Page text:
The Taiwan Solidarity Union (TSU) caucus yesterday panned Chinese Nationalist Party (KMT) Chairman Eric Chu’s (朱立倫) claim that he has resolved the issue of the party’s controversial assets, calling it a lie.
Chu said at the KMT’s weekly Central Standing Committee meeting on Wednesday that he has finished taking care of all of the party’s controversial assets, declaring that they are now all legal.
However, the TSU asserted that there are still at least 21 questionable properties.
Photo: Wang Yi-sung, Taipei Times
“Questions remain about KMT ownership of land or buildings used by 21 of its local chapters across the nation. These include the seven that the National Audit Office has designated in its annual report as being illegally occupied [by the KMT],” TSU caucus whip Lai Chen-chang (賴振昌) told a press conference.
“The KMT has obtained these properties through different means during the era when there was no boundary between the party and the government,” he said.
“It is easy to find questionable real-estate properties because there are registrations; however, we do not know how many more illegal assets the KMT has,” Lai added.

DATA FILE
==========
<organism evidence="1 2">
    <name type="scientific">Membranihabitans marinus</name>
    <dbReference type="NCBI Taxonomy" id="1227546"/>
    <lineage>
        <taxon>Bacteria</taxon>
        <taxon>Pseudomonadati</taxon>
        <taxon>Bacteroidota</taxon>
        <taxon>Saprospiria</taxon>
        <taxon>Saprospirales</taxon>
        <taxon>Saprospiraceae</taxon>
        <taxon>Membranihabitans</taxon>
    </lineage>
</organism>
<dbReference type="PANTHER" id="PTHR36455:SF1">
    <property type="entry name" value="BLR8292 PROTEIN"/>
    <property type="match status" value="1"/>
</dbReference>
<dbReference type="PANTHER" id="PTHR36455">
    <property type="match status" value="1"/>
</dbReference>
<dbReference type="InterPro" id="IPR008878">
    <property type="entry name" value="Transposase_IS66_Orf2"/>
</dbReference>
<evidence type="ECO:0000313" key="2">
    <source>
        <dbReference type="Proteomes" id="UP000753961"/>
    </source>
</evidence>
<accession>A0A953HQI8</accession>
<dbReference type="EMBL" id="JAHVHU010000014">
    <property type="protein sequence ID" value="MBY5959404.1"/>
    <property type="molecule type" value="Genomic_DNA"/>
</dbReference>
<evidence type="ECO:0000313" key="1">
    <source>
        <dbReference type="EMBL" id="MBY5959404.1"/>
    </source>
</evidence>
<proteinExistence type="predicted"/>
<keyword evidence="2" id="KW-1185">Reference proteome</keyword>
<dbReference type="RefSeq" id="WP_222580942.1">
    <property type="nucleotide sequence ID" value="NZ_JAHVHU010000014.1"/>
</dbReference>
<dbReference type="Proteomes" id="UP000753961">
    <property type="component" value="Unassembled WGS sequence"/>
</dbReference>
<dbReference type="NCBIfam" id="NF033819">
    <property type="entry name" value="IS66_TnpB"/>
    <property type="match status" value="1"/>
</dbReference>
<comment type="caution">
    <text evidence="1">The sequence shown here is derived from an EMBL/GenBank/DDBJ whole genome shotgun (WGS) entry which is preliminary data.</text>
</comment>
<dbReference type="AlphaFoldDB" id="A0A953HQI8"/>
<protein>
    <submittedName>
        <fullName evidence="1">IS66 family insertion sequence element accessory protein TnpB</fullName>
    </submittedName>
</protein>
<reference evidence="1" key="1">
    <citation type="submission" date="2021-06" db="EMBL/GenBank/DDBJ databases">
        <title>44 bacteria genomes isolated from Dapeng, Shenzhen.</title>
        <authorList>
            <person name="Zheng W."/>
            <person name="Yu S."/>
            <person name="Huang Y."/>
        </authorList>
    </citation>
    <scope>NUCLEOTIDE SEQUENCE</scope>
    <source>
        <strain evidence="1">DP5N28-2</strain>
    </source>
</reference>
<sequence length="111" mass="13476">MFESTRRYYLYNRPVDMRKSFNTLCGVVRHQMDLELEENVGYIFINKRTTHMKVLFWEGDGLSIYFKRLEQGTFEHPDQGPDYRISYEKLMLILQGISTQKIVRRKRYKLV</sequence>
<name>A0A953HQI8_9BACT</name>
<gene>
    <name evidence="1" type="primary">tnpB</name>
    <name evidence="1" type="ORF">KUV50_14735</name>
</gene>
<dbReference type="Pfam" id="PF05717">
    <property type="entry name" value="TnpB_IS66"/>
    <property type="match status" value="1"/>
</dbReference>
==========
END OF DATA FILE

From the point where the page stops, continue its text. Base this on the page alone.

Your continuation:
During the Martial Law period, the then-authoritarian KMT regime took over properties formerly held by the Japanese colonial government. Instead of listing all of them as national properties, the KMT took over some of them without going through due process.
Liu Shu-hui (劉淑惠), a representative of the National Audit Office, backed Lai’s assertions that the KMT had claimed some properties that should belong to the government.
“We made the report based on information reported by local governments,” Liu said. “We are now collecting rent from some of the properties, taking compensation for those illegally occupied [by the KMT], while some of the questionable properties are still going through lawsuits.”
TSU Legislator Yeh Chin-ling (葉津鈴) said that if the KMT is unable to prove that it has legally purchased a certain property from the government, “it should just return it.”
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